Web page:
Stealth Funk From Toussaint And The Meters
"Keep On Lovin' You" (A. Toussaint)
Z.Z. Hill, United Artists, 1974
Can't keep it on
For a long time I knew that Allen Toussaint had produced some sides on Z.Z. Hill for United Artists at Sea-Saint in New Orleans back in the 1970’s; but I hadn’t heard any of them until I found a double CD compilation in the mid-1990’s called The Complete Hill Records Collection/UA Recordings: 1972 – 1975. On the second CD were the four sides, three of which were also written by Toussaint and one by Leo Nocentelli, that had appeared on Hill’s UA album, Keep On Lovin’ You in 1974. Although the Meters are the rhythm section for these tunes, they do not inject their own group vibe into the project.
I recently found the single version of our feature track, which made it up to #39 on the R&B charts. What I dig about the record is that it’s certainly not a predictably Toussaint product either in the composition or its dense, dark feel. Had I not known he was involved with “Keep On Lovin’ You”, I doubt that I could have guessed it. That’s what makes it so interesting to me and why I decided to revisit it here.
According to Bill Dahl’s notes for the CD collection, Hill’s album was rather inconsistent due to the use of three producers (including Lamont Dozier on four tracks, Denny Diante, and Toussaint) and various studios and session players. Of the New Orleans sessions, the album’s title track and its single B-side, Toussaint's "Who Ever's Thrilling You Is Killing Me" are the standouts. Nocentelli's song, "Look What You've Done" would have made a great Meters track; but its potential is squandered by the overuse of strings. "Keep On Lovin' You", though, is the clear winner, using sophisticated, multi-layered arrangements to create a true musical landscape which Hill inhabits to soulfully deliver this tale of futile love. Zig Modeliste’s surprisingly methodical kick drum groove pulls you in from the get-go; and the hip, syncopated ostinato riff of George Porter, Jr.’s bass keeps you hooked. The moody strings (arranged by Jimmie Haskell and overdubbed in LA) and well-harnessed horns (Toussaint's charts) rise and fall with close to an orchestral counterpoint at times. Though reined-in, funk abides within the percolating congas, Nocentelli’s mixed low guitar chops, those handclaps, and the occasional rhythmic thrusts of the string and horn sections.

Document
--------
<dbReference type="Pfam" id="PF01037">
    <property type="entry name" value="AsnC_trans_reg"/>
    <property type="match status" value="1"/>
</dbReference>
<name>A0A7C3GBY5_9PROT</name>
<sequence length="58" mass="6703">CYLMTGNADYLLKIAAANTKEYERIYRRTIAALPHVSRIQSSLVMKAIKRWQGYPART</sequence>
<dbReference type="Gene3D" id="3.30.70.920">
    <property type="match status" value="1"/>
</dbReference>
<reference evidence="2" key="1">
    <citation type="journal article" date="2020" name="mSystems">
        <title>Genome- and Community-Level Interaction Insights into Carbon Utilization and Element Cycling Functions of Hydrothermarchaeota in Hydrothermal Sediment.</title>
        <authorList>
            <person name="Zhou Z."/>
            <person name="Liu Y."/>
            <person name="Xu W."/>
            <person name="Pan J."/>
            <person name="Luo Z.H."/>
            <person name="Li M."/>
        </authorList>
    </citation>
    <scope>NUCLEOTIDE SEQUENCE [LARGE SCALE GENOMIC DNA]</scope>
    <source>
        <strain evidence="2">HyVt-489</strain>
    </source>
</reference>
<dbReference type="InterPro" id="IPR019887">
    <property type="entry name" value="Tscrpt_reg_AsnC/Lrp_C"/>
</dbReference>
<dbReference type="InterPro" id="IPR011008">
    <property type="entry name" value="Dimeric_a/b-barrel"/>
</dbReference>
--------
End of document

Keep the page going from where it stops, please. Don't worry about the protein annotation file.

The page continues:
The keen eye will have noted that the single label lists two other producers for the tune beside Toussaint: Denny Diante and Spencer Proffer (?). I have no way of knowing exactly how they collaborated on this; but I feel that Diante and Proffer probably had some say on adding the strings to the session and having them done away from Toussaint’s home base. The composer surely called the shots on the basic arrangement, as well as the horns, in his own studio. In any case, I think "Keep On Lovin' You" is an impressive piece of work, revealing why so many sought to use his material and his production talents during the 1970's.